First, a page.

Yeah, if you’re gonna make big business model changes, the public capital markets actually are not a better well of capital. And so I’ve explained this to a few entrepreneurs, like if you have a big pivot shift, business line expansion, or an Achilles heel is something that you need to open up and do before going public to scale your business. Like, try to do that before you go public. Because if you wait until after your public, that’s gonna be really challenging. Now, companies come here, sometimes like 10 years into their life, of being public will then say, Hey, we’re gonna do a big new direction will change. And often what companies will do in that situation these days, because there’s so much private equity, they’ll go private. And it’s kind of like, going on the sidelines. You can imagine a sports team, they’ll call a timeout, right? This basketball team, they’ll go on the bench, they’ll huddle, regroup, redo strategy, figure things out before jumping back in the game. Being public is like being in the game, right? The the shot clock is ticking, everything’s happening, all eyes are on you. You can’t be redoing your strategy, redoing your plays and rethinking everything redoing the coaching during the heat of the game, you can only do it really on the sidelines in those private markets, where like you said patient capital will allow you more now, that patient capital was extra patient in the peak of the SoftBank era, in the SoftBank is a little bit feels on the retreat era, we’ll see if if that kind of patient capital in the private markets continues, or if it takes a break and surfaces later. So that’ll be interesting to watch.

Erasmus Elsner 38:54 
Yeah, it will be super interesting to watch. So the last point I want to focus on is the take rate, the take rate is always a big topic in marketplaces. And it can range from the lower end from 5%, where it’s more like a credit card processing fee to 25% on the high end where it is starting to feel really like a greedy rate already. And there are a lot of different models on how to price it. And I’m particularly fascinated by the Airbnb pricing when I was acquiring supply for my marketplace. All the hosts told me “Well, the take rate is just 3% at Airbnb”, because that’s basically the story that Airbnb was telling the hosts. On the other hand, you have the 12 to 15% guests rate. Jean Tirole, the Nobel Prize winning economist has a paper on pricing marketplaces. Talk to us a little bit about what you recommend the typical pay grade is in between 10 and 20%. What do you recommend founders?

Mike Ghaffary 39:48 
Yeah, so there’s a lot there. First of all, I think you pretty accurately summed it up, although you put 25% in the high end of the range, I’ve seen 50 and 65%. I think those are not sustainable. So I’ll say that now but 25 and 30% can be sustainable depending on the value you provide. So doordash, for example, they’re providing the last mile delivery, they’re really replacing the need to go hire a food delivery person, you know. And overall, when you take all their fees into consideration take adding up to something like 25 to 30 is not crazy, I don’t think. Now, if you’re just matching, and you don’t have hard costs like that, and so you don’t need to charge that high of a take rate, then you could see it should be maybe more in the 15 to 20%, you 24. Like I said, they were going between 10 and 15% grub hub, back when you’re in the Eat24 days, I haven’t checked it recently, they were at 16%. But trying to creep up towards 20. I think those are all fair. So I think you hit the range, well, like 10 to 25, you could be a little higher, if you’re out of bounds, here’s how I would think about it. Sometimes founders will brag, we have 50%, take rate, it’s amazing. And I don’t think it’s anything to brag about. Because now your revenue model is hooked on, you’re like, Hey, we can afford to hire this many employees based on that 50% rate eventually is gonna have to come down, people usually are going to find out, they’re not going to be excited about paying that kind of a rate, they’re gonna try and disintermediate you leave yourself exposed to another marketplace coming out, you know, if another marketplace comes out and undercuts you by one or 2%, that’s not going to matter as much, right, it’s gonna be more about who has the bigger network. But if you’re charging 50%, you’re just leaving this huge opening. So So there is this upper limit, but the lower limit, you made the reference credit card fees, and that’s why I will see a lot of marketplaces charging 1,2, 3, or 5% is a common one, or like seven. And I say, look, the credit card companies are charging three just to swipe the card 3%. Just so you built a website, you hired engineers, you have an ops team, a support team trust and safety, maybe you’re matching people together, you you’re doing all this work that everyone else gets paid 15-20% for when you’re saying your value, you’re providing the total you can collect, you really think it’s only 5%, it tells me one of two things, either you’re massively under charging, and that’s how you’re getting people on and they might complain later when you raise it, or you’re not actually providing that much value. And either way with my investor hat on when you go talk to investors, they’re not going to be thrilled about that. So that’s this hack a lot of marketplaces do, or they’ll do 0% to get started. That’s the other thing I caution founders is they’ll say, Oh, I didn’t know take rate just to bootstrap the two sides. That’s fine. Maybe at your pre seed and your seed stage when you really are bootstrapping experiencing, okay, maybe do that. But if you want to actually experiment to see you have a real marketplace on your hands, one of the hallmarks of that is you got to start charging the take rate from very early on, there were times where at Eat24 charge five to 7% to some early people to get them on board, but they quickly kind of started working on like, move them up, move them up and saying we’re gonna kick you off the network. If you don’t, by the way, it’s way easier to just start people at the higher level coming in the door that has to drag them up, you create, it’s almost organizational debt that will drag you down later. I think it’s really important to be thoughtful and to charge high enough from the get go, while not being overly greedy and leaving in exposing yourself to competition.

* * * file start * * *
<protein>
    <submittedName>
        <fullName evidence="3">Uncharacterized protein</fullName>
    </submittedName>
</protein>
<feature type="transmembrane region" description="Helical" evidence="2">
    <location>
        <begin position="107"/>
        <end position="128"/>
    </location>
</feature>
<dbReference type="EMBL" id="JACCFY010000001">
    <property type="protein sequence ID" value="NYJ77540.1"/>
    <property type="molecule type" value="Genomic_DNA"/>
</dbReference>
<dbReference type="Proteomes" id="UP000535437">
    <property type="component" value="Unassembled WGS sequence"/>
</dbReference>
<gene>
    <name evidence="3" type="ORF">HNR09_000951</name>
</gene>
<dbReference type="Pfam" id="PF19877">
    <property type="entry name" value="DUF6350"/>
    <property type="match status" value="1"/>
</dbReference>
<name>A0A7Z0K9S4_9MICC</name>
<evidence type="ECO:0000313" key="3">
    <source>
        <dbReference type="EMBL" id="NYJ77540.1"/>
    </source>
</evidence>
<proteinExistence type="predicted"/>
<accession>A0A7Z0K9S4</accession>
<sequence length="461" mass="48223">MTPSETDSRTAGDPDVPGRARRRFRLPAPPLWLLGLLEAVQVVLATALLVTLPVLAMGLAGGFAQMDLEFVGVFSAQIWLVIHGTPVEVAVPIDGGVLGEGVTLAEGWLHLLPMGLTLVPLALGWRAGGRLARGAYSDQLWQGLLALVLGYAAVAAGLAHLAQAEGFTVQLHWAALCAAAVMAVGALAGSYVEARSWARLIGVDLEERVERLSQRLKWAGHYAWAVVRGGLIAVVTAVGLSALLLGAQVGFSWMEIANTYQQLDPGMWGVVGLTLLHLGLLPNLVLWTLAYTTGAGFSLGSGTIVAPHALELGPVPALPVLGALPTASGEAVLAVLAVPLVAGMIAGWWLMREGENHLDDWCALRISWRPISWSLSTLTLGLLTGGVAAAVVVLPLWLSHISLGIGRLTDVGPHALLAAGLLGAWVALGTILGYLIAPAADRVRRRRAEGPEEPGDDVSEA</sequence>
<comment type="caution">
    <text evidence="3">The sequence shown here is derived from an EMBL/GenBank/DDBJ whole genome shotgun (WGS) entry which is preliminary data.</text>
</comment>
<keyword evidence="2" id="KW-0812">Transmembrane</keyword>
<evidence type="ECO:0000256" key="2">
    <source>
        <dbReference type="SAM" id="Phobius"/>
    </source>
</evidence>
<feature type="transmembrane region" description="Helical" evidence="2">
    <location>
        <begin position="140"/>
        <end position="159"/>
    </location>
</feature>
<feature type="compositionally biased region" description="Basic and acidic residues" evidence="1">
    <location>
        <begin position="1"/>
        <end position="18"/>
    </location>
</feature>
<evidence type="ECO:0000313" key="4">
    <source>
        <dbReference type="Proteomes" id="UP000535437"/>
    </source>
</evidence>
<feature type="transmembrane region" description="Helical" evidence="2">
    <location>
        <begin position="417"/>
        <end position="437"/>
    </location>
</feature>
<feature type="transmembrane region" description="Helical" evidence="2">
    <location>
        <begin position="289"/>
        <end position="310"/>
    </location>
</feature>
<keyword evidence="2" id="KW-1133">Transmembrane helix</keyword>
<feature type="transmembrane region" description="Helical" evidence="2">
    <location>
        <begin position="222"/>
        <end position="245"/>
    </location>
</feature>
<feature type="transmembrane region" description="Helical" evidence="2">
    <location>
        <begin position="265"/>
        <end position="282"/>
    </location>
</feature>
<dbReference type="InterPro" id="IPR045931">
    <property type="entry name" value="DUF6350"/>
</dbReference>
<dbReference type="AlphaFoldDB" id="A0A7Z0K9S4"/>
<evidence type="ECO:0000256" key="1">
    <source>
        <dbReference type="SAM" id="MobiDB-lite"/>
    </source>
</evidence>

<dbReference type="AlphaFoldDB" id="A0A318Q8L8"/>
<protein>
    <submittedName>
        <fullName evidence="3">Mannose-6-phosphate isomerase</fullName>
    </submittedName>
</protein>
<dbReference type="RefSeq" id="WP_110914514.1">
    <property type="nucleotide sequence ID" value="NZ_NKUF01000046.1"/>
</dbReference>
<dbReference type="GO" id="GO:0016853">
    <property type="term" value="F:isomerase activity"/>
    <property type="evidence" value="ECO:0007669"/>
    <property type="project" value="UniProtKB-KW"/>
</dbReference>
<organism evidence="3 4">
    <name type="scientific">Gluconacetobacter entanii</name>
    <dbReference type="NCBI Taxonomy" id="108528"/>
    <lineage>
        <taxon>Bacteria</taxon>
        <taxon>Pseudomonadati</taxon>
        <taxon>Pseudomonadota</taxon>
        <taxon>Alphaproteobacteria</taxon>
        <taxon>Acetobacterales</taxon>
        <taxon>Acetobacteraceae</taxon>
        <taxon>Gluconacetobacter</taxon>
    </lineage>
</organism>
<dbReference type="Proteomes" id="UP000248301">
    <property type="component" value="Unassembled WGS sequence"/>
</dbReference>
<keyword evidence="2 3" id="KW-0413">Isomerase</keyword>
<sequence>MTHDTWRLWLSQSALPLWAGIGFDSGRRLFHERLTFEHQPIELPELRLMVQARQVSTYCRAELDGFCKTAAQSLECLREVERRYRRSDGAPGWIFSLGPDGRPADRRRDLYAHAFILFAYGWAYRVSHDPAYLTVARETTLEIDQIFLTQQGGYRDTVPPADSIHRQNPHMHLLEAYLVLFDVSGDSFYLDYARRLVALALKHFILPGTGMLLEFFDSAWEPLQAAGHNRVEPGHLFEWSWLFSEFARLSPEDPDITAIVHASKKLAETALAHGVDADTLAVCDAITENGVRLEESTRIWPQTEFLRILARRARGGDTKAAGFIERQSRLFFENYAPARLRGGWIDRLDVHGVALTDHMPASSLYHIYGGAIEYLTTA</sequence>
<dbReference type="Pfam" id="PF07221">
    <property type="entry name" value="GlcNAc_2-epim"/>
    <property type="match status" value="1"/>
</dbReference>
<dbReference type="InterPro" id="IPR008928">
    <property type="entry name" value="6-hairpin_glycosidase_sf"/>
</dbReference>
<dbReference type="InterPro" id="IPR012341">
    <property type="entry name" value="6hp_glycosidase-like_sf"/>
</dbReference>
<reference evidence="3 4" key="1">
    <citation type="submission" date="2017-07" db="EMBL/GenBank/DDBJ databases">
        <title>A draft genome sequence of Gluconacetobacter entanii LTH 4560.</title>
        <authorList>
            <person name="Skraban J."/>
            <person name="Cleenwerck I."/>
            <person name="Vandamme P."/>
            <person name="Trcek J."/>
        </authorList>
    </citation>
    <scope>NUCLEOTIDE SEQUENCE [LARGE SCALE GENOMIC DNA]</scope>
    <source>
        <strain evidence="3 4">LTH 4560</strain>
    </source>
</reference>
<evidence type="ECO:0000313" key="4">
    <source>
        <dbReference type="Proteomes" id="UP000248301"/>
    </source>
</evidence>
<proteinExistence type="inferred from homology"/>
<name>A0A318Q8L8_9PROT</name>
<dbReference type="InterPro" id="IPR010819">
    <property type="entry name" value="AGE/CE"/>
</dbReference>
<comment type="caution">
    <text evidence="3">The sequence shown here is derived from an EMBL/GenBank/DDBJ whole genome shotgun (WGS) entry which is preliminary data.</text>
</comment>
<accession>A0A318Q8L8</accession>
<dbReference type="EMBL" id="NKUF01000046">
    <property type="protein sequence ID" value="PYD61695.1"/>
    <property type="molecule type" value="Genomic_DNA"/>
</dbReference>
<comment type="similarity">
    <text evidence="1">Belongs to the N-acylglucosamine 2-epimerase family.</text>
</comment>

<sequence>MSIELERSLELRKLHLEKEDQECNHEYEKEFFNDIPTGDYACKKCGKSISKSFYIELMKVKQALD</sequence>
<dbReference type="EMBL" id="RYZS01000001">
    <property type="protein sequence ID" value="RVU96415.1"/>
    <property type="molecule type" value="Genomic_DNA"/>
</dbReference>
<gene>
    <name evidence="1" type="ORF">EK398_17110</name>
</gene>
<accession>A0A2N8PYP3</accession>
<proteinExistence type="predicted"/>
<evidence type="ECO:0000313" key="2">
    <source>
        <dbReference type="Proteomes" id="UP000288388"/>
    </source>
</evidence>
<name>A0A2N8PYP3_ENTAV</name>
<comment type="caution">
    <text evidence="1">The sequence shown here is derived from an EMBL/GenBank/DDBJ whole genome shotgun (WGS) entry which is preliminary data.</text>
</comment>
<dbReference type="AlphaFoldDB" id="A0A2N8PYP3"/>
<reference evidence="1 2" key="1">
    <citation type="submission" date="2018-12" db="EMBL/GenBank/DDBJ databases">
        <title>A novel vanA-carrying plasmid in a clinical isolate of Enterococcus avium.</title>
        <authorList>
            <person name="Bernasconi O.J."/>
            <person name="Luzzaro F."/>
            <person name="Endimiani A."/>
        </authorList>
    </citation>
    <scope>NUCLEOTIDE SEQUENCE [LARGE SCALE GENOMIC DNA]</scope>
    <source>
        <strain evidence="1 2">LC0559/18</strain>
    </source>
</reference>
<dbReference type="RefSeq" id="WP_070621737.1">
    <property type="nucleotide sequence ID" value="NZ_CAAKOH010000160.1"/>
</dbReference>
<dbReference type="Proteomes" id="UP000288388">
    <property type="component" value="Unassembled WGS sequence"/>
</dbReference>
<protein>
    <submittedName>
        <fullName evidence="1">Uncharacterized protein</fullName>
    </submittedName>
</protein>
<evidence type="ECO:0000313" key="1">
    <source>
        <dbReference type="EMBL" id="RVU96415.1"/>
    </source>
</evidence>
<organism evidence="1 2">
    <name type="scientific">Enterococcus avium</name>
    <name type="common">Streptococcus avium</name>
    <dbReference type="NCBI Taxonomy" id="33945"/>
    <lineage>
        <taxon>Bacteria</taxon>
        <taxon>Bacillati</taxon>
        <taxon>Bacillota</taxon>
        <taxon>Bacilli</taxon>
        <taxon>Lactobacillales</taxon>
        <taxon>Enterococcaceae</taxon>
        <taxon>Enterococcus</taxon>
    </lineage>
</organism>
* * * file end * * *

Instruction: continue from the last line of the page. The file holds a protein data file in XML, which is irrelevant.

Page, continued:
Erasmus Elsner 42:49 
Yeah, it makes a lot of sense. So Mike, thank you so much for being with us here. So thank you.

Mike Ghaffary 42:54 
Thanks for having me. It was a pleasure. Great. You’re so experienced in marketplaces.

Erasmus Elsner 43:00 
Maybe a last thing, where can people find out more about you? And what you’re up to?

Mike Ghaffary 43:04 
Yeah, absolutely. So on the Canvas website, if you go to canvas.vc, we have a team page, there’s links to a bunch of my stuff there. And then, I also write on Forbes, and then on Medium too, so I think both on the Canvas website, it links to my Forbes and Medium articles. And you can finally follow me on twitter at New Mike. I publish all my stuff there. So just at New Mike.

Erasmus Elsner 43:28 
Perfect. Thank you so much for taking the time on Thank you. Appreciate it. Thank you.